My name is Harry. So pleased you could come today. It’s quiet back here, isn’t it? We had to be quiet as mice then. Father Andre was very kind. We weren’t the only family he hid. There were others. Hundreds. Come downstairs. I will show you.

We lay still during the day. Listened to the services. I would look forward to the organ playing and the hymns. So beautiful. Not the same sort of songs that we would normally sing during prayers, but still, so beautiful. It made it easier for a small boy to lie still when such music played. No. It’s okay. Don’t admonish him. What’s his name? Joshua. Yes, you little one. It’s very difficult to be quiet all the time, isn’t it? Imagine if you had to lie down on a cold stone floor all day. Very difficult.

The priest and some of his congregation would come at nightfall with food and water. Even take away the foul-smelling buckets for us and leave us clean ones. It didn’t take the smell away, but it made us feel a little more human for a couple of hours.

Father Andre? No. One day they beat him. Demanded he told them where we were hiding. My papa wanted to go up there and give himself up so they would stop, but the others pinned him down. Said he would be sending us all to our deaths. One man was not worth the lives of so many they said. My father cried that night. I had never seen my father cry before—I never saw him cry again.




We’ll Meet Again

Written in response to


Mary tried to write, her eyes brimming. Why would they make her do this? Make all of them do this? She finished her letter that told his date and time of birth, his weight, the name she had chosen for him, and placed it in the brown envelope. She was not allowed to write her own name. Her name was a slight of the holy virgin. Henceforth, she would be known as an Abomination number 356.

Where would he go? Sister Benedict had said it was for the best. “Who would want a mother with the mark of the cross? Branded as a slut and whore in the eyes of the church. Better not to know who she is than carry that shame.”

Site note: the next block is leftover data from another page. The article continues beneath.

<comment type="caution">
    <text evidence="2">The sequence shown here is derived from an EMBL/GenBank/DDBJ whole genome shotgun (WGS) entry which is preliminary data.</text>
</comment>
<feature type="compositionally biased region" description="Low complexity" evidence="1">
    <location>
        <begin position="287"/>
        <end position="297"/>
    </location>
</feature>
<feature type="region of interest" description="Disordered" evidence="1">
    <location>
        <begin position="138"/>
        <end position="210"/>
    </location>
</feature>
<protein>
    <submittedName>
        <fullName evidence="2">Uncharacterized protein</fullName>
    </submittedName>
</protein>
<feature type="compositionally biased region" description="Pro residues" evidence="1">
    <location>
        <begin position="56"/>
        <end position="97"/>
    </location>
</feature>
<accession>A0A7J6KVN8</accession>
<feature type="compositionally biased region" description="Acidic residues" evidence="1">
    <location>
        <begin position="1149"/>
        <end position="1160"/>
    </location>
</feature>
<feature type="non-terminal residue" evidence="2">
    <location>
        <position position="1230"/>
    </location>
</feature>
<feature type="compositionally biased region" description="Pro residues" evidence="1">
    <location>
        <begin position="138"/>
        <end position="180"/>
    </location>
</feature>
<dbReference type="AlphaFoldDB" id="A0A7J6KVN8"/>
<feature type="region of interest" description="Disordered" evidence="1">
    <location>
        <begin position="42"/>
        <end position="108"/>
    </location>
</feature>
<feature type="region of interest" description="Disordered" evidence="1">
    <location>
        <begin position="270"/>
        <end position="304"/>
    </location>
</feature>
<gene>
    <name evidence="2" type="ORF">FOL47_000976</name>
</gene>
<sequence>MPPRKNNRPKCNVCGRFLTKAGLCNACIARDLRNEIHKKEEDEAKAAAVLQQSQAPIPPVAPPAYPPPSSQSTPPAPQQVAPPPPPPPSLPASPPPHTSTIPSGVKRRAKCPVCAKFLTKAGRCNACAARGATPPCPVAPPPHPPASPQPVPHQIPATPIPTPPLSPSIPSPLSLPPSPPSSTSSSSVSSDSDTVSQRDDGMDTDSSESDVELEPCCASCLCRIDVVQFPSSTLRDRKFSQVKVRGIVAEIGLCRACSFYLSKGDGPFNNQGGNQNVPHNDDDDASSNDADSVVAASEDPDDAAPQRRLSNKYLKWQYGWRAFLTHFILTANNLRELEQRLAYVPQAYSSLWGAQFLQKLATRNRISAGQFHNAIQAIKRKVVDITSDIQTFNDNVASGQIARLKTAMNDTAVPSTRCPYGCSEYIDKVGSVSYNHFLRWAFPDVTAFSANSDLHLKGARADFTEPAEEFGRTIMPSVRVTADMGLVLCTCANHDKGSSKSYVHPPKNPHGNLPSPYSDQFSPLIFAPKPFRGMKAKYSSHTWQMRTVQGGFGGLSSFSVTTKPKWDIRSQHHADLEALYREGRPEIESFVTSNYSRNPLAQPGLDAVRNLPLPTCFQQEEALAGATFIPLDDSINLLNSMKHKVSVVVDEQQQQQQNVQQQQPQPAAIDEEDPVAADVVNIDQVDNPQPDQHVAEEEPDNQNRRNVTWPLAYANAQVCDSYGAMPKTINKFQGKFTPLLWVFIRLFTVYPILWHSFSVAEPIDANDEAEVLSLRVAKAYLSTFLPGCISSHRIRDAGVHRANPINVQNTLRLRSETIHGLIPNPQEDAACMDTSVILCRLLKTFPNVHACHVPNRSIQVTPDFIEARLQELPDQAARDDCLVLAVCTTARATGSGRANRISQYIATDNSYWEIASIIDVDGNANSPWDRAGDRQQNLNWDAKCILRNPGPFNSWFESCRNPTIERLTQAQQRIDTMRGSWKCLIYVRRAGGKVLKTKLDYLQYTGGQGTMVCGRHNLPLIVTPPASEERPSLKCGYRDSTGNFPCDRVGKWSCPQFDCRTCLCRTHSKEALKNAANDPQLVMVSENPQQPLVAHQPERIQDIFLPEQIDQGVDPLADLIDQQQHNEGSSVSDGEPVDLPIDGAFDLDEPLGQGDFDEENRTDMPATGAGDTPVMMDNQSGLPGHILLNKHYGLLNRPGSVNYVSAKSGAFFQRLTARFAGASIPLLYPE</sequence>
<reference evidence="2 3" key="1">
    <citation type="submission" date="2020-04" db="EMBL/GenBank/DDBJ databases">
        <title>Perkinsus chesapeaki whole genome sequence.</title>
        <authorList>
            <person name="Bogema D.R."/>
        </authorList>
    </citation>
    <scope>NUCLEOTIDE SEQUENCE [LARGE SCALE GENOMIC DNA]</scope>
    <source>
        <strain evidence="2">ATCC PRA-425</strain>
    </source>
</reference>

All the girls were sniffling, trying to contain their grief, knowing what would happen if they didn’t. They had all experienced the beatings, the days in solitary.

Unable to do anything else, she wrote on the outside of the envelope, hoping her beautiful baby would realise she hadn’t let him go through choice. On the bottom right-hand corner of the envelope, she wrote in the tiniest of handwriting, A356. Maybe her son could trace her one day. Sister Benedict snatched all the envelopes and disappeared from the room.

The girls left the table and raced to the windows. Looking out at the line of cars on the driveway, they waited.




A few weeks ago, I spotted a competition run by Flash500 who run a quarterly flash fiction competition But they were asking for stories up to 3,000 words for their Annual short story competition. The rules said that they accepted adult stories and also stories for children. As I have had my Writing for Children module assessed and returned, I decided to enter the story I had written for Assignment 4 where I had to show a power switch between two characters. My story was called Hidden Treasure, and I was absolutely delighted when it was longlisted, HERE and although it didn’t make the shortlist which you can also see on this link now (only contained the longlist when I got the email.) I was delighted to have got this far.

The whole experience has given me the confidence to believe in myself, and I shall certainly be entering more competitions from now on. In fact, I have entered the Bristol Short Story Prize and sent off a couple of stories to The Writing Magazine.